The same tax bill removed a previous Obamacare requirement that all Americans have health insurance. Experts predict this change will cause health insurance premiums to rise as healthy Americans cancel their insurance plans. Two-thirds of women received free birth control under Obamacare in 2014, a 15 percent increase from 2012. With more women opting out of insurance, and the subsequent price increases pricing other women out, the number of women with access to free birth control will likely drop.
He Fought Equal Pay Measures
The House speaker voted against the Lilly Ledbetter Fair Pay Act of 2009 that ultimately extended the statute of limitations for equal pay lawsuits.
He has opposed the Paycheck Fairness Act, too. Democrats say that they now have bipartisan support for the measure seeking to better enforce equal pay, but they claim Ryan won't bring it to the House floor for a vote.
His Plan To Fix The Economy Was For Women To Have More Babies
In December, Ryan asserted that "we need to have higher birth rates in this country" in order to restore the economy. "So what do we have to do? Be smarter, more efficient, more technology — still going to need more people," he said. "And when we have tens of millions of people right here in this country falling short of their potential — not working, not looking for a job, or not in school getting a skill to get a job — that’s a problem.”
Though he immediately contradicted himself by pointing out that millions of Americans are currently unemployed, his suggestion that women should start procreating at higher rates to fix the economy sounded like a line straight out of The Handmaid's Tale. Not to mention, it failed to address the fact that many young women are putting off having kids because of high student loan burdens and millennials' inability to buy homes.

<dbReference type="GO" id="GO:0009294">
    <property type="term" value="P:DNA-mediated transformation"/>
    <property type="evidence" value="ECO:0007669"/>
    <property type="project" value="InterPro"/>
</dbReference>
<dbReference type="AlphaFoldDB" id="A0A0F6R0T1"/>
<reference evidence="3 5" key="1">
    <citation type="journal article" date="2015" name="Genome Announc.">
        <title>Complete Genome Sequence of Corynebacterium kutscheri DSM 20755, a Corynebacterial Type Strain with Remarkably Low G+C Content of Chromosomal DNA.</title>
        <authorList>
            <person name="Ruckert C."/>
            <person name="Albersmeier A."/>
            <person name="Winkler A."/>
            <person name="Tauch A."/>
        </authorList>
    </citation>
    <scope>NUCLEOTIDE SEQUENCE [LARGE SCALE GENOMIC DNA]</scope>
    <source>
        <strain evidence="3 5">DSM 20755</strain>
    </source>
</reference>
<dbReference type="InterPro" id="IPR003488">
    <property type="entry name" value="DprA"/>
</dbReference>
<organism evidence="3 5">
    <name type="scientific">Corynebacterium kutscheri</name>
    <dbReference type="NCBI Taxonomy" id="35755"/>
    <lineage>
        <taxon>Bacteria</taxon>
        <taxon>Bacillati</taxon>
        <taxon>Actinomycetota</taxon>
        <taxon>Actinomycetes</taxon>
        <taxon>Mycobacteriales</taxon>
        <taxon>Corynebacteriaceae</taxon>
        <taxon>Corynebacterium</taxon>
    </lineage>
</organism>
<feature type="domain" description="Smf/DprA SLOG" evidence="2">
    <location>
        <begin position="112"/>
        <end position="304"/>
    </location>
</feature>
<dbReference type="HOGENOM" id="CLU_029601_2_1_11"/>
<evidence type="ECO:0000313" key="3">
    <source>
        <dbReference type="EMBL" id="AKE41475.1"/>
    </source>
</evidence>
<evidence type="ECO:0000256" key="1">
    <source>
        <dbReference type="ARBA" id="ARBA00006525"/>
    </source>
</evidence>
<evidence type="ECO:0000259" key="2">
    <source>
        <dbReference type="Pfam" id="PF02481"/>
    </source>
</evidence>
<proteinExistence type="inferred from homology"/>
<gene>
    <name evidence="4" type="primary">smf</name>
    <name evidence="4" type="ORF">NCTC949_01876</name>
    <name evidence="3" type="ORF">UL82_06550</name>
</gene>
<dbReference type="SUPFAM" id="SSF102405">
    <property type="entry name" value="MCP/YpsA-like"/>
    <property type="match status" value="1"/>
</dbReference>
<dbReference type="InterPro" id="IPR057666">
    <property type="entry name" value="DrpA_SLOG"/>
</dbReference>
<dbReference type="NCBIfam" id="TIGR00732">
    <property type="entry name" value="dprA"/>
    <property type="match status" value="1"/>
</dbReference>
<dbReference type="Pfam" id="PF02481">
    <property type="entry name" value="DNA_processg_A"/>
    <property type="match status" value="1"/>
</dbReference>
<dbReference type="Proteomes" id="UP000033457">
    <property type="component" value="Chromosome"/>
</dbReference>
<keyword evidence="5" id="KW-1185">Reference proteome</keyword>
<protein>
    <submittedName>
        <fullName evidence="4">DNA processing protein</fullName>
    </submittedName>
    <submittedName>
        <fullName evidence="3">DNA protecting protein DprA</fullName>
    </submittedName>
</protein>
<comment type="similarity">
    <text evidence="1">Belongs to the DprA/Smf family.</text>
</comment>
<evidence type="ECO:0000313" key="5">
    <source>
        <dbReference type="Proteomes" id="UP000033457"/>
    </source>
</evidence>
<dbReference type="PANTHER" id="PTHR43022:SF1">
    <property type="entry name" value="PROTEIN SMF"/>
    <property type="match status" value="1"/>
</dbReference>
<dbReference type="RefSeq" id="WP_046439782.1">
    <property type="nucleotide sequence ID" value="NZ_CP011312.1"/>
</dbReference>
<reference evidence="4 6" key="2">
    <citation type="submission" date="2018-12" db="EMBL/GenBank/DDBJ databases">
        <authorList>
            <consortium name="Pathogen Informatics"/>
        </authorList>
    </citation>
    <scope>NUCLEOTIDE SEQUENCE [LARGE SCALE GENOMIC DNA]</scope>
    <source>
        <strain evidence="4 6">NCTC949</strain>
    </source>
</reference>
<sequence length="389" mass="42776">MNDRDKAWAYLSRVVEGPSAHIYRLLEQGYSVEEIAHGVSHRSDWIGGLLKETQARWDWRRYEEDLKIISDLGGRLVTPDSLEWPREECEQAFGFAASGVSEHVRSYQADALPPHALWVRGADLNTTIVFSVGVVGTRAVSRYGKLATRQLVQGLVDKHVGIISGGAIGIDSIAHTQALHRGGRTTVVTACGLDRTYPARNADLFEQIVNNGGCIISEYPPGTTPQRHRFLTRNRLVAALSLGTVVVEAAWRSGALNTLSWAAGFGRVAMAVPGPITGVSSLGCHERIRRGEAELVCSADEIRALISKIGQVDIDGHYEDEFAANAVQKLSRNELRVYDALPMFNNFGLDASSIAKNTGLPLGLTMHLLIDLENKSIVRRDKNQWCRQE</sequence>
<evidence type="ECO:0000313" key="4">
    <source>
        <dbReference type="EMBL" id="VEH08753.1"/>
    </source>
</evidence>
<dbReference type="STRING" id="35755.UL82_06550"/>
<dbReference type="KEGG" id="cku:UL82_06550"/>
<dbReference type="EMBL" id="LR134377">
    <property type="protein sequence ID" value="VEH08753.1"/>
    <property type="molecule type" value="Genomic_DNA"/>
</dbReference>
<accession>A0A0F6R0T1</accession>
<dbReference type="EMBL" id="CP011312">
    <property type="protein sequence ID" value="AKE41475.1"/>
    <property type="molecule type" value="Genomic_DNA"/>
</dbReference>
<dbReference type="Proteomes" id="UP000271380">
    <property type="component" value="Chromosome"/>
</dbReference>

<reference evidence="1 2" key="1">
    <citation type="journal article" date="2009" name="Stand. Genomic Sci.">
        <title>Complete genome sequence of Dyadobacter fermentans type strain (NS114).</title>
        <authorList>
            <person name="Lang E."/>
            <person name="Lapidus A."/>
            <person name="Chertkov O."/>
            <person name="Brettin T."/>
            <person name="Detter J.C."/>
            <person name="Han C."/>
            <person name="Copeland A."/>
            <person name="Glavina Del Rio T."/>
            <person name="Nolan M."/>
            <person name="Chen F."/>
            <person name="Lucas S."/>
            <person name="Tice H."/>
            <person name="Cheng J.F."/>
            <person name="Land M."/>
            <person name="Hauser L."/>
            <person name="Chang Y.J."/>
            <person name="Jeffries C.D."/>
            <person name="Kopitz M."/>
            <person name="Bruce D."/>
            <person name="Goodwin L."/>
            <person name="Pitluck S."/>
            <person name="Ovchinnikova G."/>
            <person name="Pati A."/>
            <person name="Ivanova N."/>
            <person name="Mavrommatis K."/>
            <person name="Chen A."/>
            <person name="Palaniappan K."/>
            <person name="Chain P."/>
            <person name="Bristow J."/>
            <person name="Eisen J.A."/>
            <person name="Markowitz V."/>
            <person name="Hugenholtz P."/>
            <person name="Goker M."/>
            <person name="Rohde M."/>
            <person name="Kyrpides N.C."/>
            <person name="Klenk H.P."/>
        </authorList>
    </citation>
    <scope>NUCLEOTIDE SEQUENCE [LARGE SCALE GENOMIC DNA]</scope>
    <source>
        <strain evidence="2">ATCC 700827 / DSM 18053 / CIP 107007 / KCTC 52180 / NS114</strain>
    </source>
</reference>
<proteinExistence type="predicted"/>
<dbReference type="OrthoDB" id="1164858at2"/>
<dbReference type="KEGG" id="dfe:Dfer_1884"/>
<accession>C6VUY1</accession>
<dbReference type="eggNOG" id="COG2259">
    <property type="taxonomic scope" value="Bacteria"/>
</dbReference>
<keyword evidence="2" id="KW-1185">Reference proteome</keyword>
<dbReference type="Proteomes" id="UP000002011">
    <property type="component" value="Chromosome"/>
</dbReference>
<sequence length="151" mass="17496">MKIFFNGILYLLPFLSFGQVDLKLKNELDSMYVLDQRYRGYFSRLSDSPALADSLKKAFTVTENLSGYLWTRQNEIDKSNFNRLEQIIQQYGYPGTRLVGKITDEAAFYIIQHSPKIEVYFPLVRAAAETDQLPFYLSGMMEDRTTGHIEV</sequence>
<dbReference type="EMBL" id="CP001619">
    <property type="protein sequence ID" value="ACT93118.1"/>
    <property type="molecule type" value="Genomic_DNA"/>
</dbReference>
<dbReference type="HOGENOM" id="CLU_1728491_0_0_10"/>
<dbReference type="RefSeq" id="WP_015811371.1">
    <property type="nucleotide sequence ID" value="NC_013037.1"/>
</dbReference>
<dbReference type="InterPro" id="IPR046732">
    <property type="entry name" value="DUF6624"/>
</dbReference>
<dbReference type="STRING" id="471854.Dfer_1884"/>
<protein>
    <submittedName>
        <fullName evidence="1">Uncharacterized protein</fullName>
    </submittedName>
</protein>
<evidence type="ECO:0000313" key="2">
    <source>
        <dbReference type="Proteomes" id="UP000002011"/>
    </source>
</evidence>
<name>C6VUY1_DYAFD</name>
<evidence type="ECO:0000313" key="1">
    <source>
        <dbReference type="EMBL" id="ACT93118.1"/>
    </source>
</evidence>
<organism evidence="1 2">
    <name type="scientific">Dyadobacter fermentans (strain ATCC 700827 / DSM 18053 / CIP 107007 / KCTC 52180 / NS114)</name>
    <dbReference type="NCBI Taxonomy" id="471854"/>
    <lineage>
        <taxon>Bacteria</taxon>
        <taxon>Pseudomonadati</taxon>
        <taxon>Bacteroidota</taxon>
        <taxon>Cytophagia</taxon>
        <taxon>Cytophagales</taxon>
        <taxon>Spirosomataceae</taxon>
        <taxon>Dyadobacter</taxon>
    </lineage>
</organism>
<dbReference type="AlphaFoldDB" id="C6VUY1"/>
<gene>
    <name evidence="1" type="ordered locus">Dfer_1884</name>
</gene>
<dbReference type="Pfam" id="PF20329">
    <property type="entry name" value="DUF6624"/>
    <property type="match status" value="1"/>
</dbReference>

He Backed A Law That Will Put Sex Workers In Danger
Ryan enthusiastically supported the Allow States and Victims to Fight Sex Trafficking Act (known as the Stop Enabling Sex Trafficking Act in the Senate), which President Trump signed into law on Wednesday. The law enhances penalties for websites that facilitate illegal prostitution or sex trafficking, but sex workers and advocacy groups have pointed out that it will make it more difficult for sex workers to make a living and stay safe.
The advocacy group The Sex Workers Project wrote in a February Facebook post that the new policy will "turn the harm reduction tools like bad date lists, online community support and opportunities for screening for violence into a Federal crime, punishable up to 10 to 25 years."
He Opposed Paid Family Leave, Despite Wanting More Time With His Own Family
Most ironic of all, the congressman, who is retiring to spend more time at home, came out against expanding paid family leave in 2015. "I don't think that sticking up for being a person with balance in your life, for wanting to spend your weekends in your home with your family ... I don't think that means signing up for some new unfunded mandate," he told CNN at the time. The United States is currently the only developed nation without universal paid maternity leave.
It's still unclear who will replace Ryan in Congress and as speaker of the House come January, but his record opposing women's autonomy won't be quickly forgotten.